From Writing Short Stories to Writing Novels: 3 Simple Tips

You’re writing short stories, and you have a handle on how short stories work. Now you want to write a novel.

You’re a little nervous. A novel’s a much bigger project than a short story.

Relax. If you like, you can think of a novel as just a bunch of stories. If you’re writing long short stories (novellas) of 20,000 words, a novel’s just two or three of those — you can do it. 🙂 My students are always surprised at how easy a novel becomes, when you use the basic story template. In essence, someone (several someones, in novels) wants something.

Writing short stories: from a short story, to a novel, using the basic template

If you’re using our basic story template, writing novels becomes easy. Here’s the template.

1. A novel has more characters, and more depth to those characters

We discussed how to create richer stories in Plotting Fiction: How To Create Richer Stories, and discussed layering:

Your plot’s what happens in your story. A subplot is what happens to one character, who’s not your lead character. A subplot is a little story within a story. A layer’s a plot strand for your lead character.

In a novel, you create more layers — plot strands — for your main characters.

2. A novel has one basic idea, or concept

Your concept ties your novel together. K.M Weiland suggest using “what if” to define your concept.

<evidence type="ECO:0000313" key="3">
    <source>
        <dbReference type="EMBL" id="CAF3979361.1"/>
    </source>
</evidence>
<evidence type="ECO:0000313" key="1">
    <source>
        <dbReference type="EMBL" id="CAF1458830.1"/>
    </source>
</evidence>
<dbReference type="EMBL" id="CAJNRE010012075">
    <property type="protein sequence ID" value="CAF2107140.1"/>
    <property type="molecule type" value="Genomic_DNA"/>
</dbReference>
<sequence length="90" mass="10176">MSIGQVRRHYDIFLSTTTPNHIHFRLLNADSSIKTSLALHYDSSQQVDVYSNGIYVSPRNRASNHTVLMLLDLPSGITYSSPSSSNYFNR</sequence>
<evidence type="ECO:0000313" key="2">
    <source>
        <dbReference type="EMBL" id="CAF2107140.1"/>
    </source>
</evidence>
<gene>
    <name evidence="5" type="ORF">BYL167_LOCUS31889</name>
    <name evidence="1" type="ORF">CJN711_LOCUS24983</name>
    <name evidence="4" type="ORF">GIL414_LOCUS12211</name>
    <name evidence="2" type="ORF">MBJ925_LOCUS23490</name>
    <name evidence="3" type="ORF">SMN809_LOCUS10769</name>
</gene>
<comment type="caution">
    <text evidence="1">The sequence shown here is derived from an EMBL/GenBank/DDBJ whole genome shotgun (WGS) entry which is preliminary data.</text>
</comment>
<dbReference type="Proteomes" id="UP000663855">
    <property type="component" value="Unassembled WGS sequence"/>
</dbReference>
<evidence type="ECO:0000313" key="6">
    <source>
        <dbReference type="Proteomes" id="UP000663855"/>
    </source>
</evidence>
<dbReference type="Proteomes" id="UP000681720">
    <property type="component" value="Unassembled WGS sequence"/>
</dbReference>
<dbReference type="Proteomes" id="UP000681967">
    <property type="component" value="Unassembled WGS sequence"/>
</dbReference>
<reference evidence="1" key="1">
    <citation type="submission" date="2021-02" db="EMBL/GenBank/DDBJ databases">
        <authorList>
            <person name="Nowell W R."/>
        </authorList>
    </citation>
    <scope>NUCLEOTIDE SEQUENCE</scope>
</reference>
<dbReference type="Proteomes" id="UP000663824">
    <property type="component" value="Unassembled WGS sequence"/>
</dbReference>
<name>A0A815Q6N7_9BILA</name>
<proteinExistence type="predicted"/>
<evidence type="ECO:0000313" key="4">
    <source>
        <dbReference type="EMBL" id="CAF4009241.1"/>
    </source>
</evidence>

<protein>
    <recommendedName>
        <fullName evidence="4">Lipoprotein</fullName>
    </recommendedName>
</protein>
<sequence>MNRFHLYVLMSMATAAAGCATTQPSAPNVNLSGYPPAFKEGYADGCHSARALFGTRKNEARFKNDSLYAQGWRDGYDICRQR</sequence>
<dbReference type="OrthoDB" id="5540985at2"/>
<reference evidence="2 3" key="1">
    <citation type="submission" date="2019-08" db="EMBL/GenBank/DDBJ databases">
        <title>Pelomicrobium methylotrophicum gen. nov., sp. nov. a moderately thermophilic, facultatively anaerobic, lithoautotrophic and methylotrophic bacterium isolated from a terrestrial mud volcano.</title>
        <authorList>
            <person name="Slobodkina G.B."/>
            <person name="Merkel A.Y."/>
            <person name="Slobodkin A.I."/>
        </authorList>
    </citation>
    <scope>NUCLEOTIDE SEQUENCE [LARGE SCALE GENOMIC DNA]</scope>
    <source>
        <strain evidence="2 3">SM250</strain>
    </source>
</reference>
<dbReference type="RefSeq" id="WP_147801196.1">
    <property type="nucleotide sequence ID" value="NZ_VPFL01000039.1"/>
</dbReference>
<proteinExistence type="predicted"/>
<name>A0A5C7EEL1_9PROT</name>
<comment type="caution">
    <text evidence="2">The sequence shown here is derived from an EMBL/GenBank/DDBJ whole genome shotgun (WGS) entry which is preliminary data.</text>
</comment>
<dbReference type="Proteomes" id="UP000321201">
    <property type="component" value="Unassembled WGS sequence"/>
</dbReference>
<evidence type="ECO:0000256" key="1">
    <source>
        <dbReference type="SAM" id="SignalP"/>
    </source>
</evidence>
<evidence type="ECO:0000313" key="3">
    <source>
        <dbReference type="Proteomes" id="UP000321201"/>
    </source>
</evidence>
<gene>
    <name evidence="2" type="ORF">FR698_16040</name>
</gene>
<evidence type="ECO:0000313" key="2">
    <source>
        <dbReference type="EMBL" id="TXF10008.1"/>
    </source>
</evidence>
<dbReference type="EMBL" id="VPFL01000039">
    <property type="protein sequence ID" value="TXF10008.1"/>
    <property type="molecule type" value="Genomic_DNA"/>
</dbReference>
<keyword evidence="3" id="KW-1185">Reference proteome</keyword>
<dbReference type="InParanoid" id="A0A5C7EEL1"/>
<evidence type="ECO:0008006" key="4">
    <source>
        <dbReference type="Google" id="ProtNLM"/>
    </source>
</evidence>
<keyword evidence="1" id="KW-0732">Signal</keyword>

• What if a woman who’s unhappy with her life woke up one day to discover that she was 21 again? She has memories of her “real” life, but she’s been given a do-over… however, that would mean that…
  • What if a politician in an unhappy marriage has an affair, and is blackmailed into divulging secrets to a foreign government? A secret government department forces him to play a dangerous game. If he loses the game, not only will he die, but everything that’s important to him will be destroyed too.

Once you have your concept, go back to the story template. Your main character wants something.

3. You’ll discover the your novel as you write it: be prepared for detours, and changes

You have your concept, and your main characters. You’ve added plot layers for your characters. You start writing. Your story changes. This will happen many times as you write.

That’s fine. If you’re lucky, you’ll have one of this experiences where you can say that “the book wrote itself.” Realistically, this won’t happened. You’ll lose your way. Outlining can help you to get back on track. Write in scenes. If outlining’s not for you: you only need to know the next scene.

Refer to How to Write Scenes in Novels and Short Stories:

A scene is a unit of ACTION. Make something HAPPEN — something important, which changes things for your main character.

All you need to do, when you get stuck, is write the next scene. You can do it. 🙂

Updated: January 8, 2017

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Angela Booth is a top copywriter, multi-published author, and writing teacher. She offers many guides, courses and classes to help writers to enhance their skills on her websites. She also provides inspiration and motivation for writers on her writing blogs. Angela has been writing successfully since the late 1970s, and was online in the 1980s, long before the birth of the Web. Her business books have been widely published.